The Virtualization Room

Oct 3 2008   4:38PM GMT

Take the time to learn direct disk access to a virtual machine

Rick Vanover Rick Vanover Profile: Rick Vanover


Recently I had the opportunity to go through a series of tests revolving around the use of a raw disk or dedicated logical unit number (LUN) to a virtual machine. I think that any virtualization administrator should go through the drill. The basic principle is to seamlessly move storage on a storage area network (SAN) from a physical system to a virtual machine. This can accommodate an emergency physical-to-virtual (P2V) conversion of a system with large storage, saving costly time on a system conversion.

The experience I reference was a VMware ESX Server and VirtualCenter configuration with Windows Server 2003 systems. With a LUN made available to a physical system, moving that storage over to a virtual machine was actually quite easy and uneventful. There are a few pointers to remember when doing this configuration, namely because the storage is not residing on a virtual machine file system (VMFS) LUN, it will not be eligible for a lot of VMware’s management and high-availability (HA) functionality. This includes Storage VMotion, host-to-host VMotion and HA features for failover onto another host automatically.

Taking the time to become familiar with the process and expected functionality is a worthwhile investment. This is a configuration that may not be something that you foresee using, but it may come in handy. The figure below shows a virtual machine configured with two LUNs made available to the host and assigned to a virtual machine:
Figure 1

One important step is not to add storage as you normally would for a VMFS volume. This will destroy the contents of the drive and make your preserved data unreadable. In the configuration shown below, the drive arrives seamlessly to the guest operating system and will be ready for use. There may be a drive letter change, but that is an easy correction.
Most storage systems and virtualization platforms should be able to support this functionality in some capacity. Taking the time to get the specifics down in your storage environment can avoid any surprises if this configuration is required due to an unplanned migration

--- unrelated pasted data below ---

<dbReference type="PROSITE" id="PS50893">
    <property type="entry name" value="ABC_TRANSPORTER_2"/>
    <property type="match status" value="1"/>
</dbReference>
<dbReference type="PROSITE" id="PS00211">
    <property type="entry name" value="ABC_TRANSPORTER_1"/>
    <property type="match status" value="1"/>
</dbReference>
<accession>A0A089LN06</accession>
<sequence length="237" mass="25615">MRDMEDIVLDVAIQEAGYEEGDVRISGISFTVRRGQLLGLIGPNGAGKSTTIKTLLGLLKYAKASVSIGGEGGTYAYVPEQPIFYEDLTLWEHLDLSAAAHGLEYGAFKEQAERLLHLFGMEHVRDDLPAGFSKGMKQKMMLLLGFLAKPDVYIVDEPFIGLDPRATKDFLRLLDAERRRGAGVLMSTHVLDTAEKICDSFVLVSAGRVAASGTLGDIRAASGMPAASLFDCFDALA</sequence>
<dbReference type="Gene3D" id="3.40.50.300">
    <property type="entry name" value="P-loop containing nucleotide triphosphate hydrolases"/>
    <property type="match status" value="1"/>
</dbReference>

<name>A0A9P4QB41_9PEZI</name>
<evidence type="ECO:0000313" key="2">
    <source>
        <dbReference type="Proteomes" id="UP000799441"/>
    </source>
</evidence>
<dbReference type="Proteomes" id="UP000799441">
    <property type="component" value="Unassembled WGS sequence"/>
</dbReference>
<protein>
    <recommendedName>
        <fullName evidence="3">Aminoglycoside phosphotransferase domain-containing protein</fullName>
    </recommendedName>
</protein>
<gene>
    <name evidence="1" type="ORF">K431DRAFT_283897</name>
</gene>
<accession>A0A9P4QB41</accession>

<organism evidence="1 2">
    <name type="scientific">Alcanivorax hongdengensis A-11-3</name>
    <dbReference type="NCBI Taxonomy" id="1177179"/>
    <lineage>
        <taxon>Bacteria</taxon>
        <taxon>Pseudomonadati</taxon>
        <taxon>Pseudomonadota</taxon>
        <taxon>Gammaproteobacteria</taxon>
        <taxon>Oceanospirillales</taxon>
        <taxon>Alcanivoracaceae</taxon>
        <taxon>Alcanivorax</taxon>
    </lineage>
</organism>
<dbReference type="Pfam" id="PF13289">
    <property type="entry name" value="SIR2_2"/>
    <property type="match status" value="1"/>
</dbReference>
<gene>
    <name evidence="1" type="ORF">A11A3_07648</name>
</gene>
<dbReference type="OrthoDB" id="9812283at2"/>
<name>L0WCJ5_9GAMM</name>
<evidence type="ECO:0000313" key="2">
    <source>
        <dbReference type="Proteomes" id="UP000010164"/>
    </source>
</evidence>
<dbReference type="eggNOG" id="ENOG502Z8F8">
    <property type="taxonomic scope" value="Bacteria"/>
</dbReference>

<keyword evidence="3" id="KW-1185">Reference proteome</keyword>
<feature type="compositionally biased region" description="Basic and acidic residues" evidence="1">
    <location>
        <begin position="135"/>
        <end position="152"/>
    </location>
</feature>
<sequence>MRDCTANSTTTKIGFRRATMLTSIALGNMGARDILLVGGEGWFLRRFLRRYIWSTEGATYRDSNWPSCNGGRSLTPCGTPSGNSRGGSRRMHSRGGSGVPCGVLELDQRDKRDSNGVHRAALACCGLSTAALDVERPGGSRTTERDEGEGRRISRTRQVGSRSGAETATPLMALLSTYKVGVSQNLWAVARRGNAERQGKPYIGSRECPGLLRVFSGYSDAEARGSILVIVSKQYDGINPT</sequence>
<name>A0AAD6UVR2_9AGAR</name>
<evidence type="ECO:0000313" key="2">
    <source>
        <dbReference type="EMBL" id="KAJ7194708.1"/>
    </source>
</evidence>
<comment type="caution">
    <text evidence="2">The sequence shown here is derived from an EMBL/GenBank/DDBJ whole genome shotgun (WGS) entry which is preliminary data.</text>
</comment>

3  Comments on this Post

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  • Scott
    If you attached the raw LUN in virtual compatibility mode (which you should in most cases) then you still get HA & VMotion as long as the LUN is presented to all hosts. You can also use snapshots (but don't try storage vmotion unless you want your disk converted to a VMDK). The only downside to raw LUNs in virtual compatibility mode is that you need a 1:1 ratio of disks to LUNs whereas VMFS3 LUNs can have a many:1 ratio of disks to LUNs.
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  • coobox
    Can I mount the same physical hdd to two virtual machines? I need it for a MySQL cluster. pls help me
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  • Rick Vanover
    Coobox - I would test the configuration with a different LUN. I just did something similar for a Windows MS SQL Server cluster, if you do this - you'll need to either remove cluster service before the swing - or get to reset the drive signatures so that the Windows drives are visible to the guest OS. As for having two VM's hit the same LUN - you could not do that unless the clustering service would manage it for Windows systems.
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